A first problem with the prior art approach is that, since the FID signal is the volume integral over the entire sample, it is not known what parts of the field need to be adjusted. Secondly, it is difficult to define a "figure-of-merit" which describes the quality of the signal. A popular measure is the total area under the FID signal, but other optimization criteria may be preferable, depending on the application. Thirdly, all search algorithms are inherently slow since they must wait after every change for the coil currents to settle before the next scan can be started. Fourthly, if the set of applicable shim-sets is not orthogonal over the volume of the sample, then it is necessary to perform a large number of iterations. Finally, there is no guarantee that the search will find the globally best result. Experience shows that iterative searches fail on complex, second-order interactions between the shim components, as discussed further below.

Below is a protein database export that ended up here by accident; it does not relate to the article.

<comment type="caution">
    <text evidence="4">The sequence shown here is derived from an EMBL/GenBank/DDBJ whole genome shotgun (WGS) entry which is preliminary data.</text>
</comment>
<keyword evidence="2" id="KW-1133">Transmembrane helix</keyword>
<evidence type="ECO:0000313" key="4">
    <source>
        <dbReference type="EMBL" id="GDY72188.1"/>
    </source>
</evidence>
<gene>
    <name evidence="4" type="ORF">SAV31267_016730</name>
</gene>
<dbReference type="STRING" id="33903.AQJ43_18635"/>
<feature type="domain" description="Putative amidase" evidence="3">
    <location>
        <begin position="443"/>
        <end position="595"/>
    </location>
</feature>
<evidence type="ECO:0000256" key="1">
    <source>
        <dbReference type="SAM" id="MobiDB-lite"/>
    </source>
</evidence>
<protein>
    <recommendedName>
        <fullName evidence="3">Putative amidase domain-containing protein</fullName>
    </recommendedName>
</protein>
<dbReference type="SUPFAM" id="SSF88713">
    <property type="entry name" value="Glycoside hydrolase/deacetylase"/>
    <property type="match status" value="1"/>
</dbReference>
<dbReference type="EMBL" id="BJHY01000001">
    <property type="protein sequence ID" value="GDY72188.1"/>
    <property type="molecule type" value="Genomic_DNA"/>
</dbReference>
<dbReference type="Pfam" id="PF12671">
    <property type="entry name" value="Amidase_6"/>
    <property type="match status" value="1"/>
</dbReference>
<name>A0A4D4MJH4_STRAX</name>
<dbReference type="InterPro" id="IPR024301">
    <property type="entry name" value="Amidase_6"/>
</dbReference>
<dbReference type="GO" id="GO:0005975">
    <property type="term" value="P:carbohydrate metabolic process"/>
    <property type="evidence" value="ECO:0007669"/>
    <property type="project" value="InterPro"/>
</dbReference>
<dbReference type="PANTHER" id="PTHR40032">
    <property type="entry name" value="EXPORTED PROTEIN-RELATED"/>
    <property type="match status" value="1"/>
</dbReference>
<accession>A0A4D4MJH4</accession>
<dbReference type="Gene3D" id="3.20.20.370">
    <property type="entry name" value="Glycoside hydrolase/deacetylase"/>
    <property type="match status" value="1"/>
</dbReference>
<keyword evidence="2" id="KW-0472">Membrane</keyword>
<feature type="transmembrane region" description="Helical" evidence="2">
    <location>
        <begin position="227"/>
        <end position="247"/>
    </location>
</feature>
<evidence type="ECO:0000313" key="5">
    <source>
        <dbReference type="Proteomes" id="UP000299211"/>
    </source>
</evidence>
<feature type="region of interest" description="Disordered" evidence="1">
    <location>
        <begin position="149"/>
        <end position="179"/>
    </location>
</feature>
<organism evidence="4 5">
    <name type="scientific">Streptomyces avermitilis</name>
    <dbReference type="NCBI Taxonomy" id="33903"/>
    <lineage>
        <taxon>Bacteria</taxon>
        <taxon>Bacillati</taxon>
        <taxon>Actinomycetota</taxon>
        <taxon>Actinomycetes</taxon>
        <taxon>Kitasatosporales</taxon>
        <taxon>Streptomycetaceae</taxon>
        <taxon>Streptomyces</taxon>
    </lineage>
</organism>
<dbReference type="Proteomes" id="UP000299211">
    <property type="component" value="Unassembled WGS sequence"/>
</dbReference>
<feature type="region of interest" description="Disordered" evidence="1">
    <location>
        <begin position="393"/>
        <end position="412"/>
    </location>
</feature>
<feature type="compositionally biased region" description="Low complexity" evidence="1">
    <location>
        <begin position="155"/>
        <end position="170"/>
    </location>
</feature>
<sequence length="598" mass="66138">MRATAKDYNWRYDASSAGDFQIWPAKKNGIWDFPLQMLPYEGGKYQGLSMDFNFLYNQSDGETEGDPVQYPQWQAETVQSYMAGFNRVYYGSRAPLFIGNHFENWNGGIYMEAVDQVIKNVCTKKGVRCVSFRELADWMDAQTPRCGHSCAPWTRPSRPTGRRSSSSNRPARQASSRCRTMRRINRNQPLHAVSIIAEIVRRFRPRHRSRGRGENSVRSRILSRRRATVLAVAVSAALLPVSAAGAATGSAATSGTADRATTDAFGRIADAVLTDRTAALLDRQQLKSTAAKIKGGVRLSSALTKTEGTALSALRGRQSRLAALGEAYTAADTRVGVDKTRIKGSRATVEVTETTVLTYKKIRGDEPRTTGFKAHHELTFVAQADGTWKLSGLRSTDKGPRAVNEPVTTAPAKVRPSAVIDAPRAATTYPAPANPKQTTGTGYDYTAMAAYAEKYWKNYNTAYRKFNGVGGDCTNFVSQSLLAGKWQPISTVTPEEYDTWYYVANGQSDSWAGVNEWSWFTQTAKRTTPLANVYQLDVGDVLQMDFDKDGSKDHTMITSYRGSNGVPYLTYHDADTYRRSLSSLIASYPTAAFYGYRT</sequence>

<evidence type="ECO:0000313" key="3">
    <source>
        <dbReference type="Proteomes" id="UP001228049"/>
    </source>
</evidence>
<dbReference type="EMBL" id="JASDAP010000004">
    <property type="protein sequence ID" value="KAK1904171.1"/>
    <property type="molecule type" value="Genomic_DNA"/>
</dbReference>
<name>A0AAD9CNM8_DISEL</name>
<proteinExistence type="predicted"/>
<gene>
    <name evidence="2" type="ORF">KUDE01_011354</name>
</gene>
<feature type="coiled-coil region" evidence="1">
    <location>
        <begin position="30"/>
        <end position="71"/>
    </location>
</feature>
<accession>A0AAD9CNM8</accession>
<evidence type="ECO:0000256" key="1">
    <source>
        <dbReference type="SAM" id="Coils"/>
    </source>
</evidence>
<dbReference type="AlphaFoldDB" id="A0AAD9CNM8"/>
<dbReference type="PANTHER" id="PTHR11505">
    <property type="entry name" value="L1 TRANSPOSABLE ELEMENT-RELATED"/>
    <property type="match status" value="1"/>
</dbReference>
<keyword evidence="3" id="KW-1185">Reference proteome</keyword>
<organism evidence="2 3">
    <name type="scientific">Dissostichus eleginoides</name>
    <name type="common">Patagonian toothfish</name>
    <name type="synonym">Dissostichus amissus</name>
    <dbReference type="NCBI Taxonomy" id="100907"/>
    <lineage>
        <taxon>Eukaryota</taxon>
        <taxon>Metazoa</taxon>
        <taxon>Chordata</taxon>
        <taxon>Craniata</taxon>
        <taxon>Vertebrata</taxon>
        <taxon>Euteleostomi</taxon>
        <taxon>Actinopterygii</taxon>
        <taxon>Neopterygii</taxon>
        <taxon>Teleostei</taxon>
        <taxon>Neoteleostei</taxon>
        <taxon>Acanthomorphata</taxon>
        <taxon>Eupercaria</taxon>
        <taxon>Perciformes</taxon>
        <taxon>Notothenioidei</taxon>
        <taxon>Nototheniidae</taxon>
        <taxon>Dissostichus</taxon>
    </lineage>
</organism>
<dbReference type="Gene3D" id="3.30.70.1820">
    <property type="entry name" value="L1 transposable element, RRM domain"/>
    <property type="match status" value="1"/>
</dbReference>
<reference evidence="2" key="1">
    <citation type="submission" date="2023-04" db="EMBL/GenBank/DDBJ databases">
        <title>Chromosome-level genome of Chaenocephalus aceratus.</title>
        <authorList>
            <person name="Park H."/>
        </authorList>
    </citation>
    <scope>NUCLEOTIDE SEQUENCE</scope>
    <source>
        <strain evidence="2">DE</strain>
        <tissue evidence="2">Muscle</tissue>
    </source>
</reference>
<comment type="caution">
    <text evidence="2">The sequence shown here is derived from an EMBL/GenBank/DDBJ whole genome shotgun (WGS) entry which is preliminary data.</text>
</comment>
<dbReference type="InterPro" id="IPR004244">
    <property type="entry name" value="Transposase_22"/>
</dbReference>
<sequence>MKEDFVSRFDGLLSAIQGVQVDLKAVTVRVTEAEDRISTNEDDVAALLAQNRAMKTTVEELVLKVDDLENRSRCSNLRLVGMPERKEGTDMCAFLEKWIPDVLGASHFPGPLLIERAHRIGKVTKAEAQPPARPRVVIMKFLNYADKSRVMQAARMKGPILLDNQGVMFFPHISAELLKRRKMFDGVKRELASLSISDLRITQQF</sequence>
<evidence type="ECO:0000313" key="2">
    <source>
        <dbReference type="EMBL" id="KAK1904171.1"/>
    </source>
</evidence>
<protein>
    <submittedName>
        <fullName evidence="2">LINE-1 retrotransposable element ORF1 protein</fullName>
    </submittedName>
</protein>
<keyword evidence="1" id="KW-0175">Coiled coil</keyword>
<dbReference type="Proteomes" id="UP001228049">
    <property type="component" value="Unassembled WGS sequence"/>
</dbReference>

This disclosure is with reference to the following publications as background within which the present invention arises.
1. A. A. MAUDSLEY, S. K. HILAL, W. H. PERMAN and S. E. SIMON, J. Magn. Reson. 51, 147 (1983).
2. J. HASELGROVE, K. GILBERT and J. S. LEIGH, J. Magn. Reson. Med. 2, 195 (1985).
3. W. A. ANDERSON, Rev. Sci. Instrum. 32, 241 (1961).
4. W. A. ANDERSON and J. T. ARNOLD, Phys. Rev. 9, 497 (1954).
5. M. D. SAUZADE and S. K. KAN, Adv. Electronics Electron. Phys. 34, 1 (1973).
6. F. ROMEO and D. I. HOULT, J. Magn. Reson. Med. 1, 44 (1984).
7. A. A. MAUDSLEY, A. OPPELT and A. GANSSEN, Siemens For. u. Entw.-Ber. 8, 326 (1979)
8. A. A. MAUDSLEY, H. E. SIMON and S. K. HILAL, J. Phys. E: Sci. Instrum. 17, 216 (1984).
9. A. A. MAUDSLEY and S. K. HILAL, J. Magn. Reson. Med. 2, 218 (1985).
10. K. SEHIKHARA, S. MATSUI AND H. KOHNO, J. Phys. E: Sci. Instrum. 18, 224 (1985).
11. K. SEKIHARA, S. MATSUI and H. KOHNO, Soc. Magn. Reson. Med., Abstr. 2, 1052 (1985).
12. H. S. DEWHURST, H. N. YEUNG and D. W. KORMOS, Soc. Magn. Reson. Med., Absr. 1, 199 (1985).